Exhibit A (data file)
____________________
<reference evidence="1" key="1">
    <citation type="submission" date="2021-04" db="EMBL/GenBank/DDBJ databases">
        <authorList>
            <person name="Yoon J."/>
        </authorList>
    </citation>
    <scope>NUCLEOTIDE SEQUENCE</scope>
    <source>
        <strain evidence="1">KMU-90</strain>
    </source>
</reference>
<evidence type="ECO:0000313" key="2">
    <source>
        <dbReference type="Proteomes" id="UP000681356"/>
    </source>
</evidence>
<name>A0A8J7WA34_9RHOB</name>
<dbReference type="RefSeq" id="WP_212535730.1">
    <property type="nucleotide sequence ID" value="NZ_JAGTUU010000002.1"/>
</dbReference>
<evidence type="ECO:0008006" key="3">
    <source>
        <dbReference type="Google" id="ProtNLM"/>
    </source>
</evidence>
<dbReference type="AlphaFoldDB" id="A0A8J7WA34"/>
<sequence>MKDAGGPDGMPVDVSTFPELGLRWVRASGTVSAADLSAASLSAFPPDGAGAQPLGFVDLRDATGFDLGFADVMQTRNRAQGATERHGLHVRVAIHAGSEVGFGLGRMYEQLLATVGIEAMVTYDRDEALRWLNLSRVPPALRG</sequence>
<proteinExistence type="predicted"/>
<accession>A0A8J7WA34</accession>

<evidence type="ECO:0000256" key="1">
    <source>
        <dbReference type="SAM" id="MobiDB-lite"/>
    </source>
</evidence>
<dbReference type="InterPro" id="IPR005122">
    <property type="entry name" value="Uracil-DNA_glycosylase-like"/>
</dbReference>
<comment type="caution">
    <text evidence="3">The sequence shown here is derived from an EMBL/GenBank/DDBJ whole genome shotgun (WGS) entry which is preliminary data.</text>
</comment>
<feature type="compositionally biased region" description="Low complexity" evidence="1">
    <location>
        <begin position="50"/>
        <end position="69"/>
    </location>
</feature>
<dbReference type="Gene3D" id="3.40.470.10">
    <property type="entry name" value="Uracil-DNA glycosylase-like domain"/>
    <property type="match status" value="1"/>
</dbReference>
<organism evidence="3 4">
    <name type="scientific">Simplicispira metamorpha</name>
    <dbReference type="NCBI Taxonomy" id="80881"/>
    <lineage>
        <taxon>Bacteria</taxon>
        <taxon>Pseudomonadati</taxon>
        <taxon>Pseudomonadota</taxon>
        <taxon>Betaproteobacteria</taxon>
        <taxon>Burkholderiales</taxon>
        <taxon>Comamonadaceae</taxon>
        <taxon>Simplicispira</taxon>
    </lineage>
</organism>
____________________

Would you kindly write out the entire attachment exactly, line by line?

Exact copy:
<reference evidence="1" key="1">
    <citation type="submission" date="2021-04" db="EMBL/GenBank/DDBJ databases">
        <authorList>
            <person name="Yoon J."/>
        </authorList>
    </citation>
    <scope>NUCLEOTIDE SEQUENCE</scope>
    <source>
        <strain evidence="1">KMU-90</strain>
    </source>
</reference>
<evidence type="ECO:0000313" key="2">
    <source>
        <dbReference type="Proteomes" id="UP000681356"/>
    </source>
</evidence>
<name>A0A8J7WA34_9RHOB</name>
<dbReference type="RefSeq" id="WP_212535730.1">
    <property type="nucleotide sequence ID" value="NZ_JAGTUU010000002.1"/>
</dbReference>
<evidence type="ECO:0008006" key="3">
    <source>
        <dbReference type="Google" id="ProtNLM"/>
    </source>
</evidence>
<dbReference type="AlphaFoldDB" id="A0A8J7WA34"/>
<sequence>MKDAGGPDGMPVDVSTFPELGLRWVRASGTVSAADLSAASLSAFPPDGAGAQPLGFVDLRDATGFDLGFADVMQTRNRAQGATERHGLHVRVAIHAGSEVGFGLGRMYEQLLATVGIEAMVTYDRDEALRWLNLSRVPPALRG</sequence>
<proteinExistence type="predicted"/>
<accession>A0A8J7WA34</accession>

<evidence type="ECO:0000256" key="1">
    <source>
        <dbReference type="SAM" id="MobiDB-lite"/>
    </source>
</evidence>
<dbReference type="InterPro" id="IPR005122">
    <property type="entry name" value="Uracil-DNA_glycosylase-like"/>
</dbReference>
<comment type="caution">
    <text evidence="3">The sequence shown here is derived from an EMBL/GenBank/DDBJ whole genome shotgun (WGS) entry which is preliminary data.</text>
</comment>
<feature type="compositionally biased region" description="Low complexity" evidence="1">
    <location>
        <begin position="50"/>
        <end position="69"/>
    </location>
</feature>
<dbReference type="Gene3D" id="3.40.470.10">
    <property type="entry name" value="Uracil-DNA glycosylase-like domain"/>
    <property type="match status" value="1"/>
</dbReference>
<organism evidence="3 4">
    <name type="scientific">Simplicispira metamorpha</name>
    <dbReference type="NCBI Taxonomy" id="80881"/>
    <lineage>
        <taxon>Bacteria</taxon>
        <taxon>Pseudomonadati</taxon>
        <taxon>Pseudomonadota</taxon>
        <taxon>Betaproteobacteria</taxon>
        <taxon>Burkholderiales</taxon>
        <taxon>Comamonadaceae</taxon>
        <taxon>Simplicispira</taxon>
    </lineage>
</organism>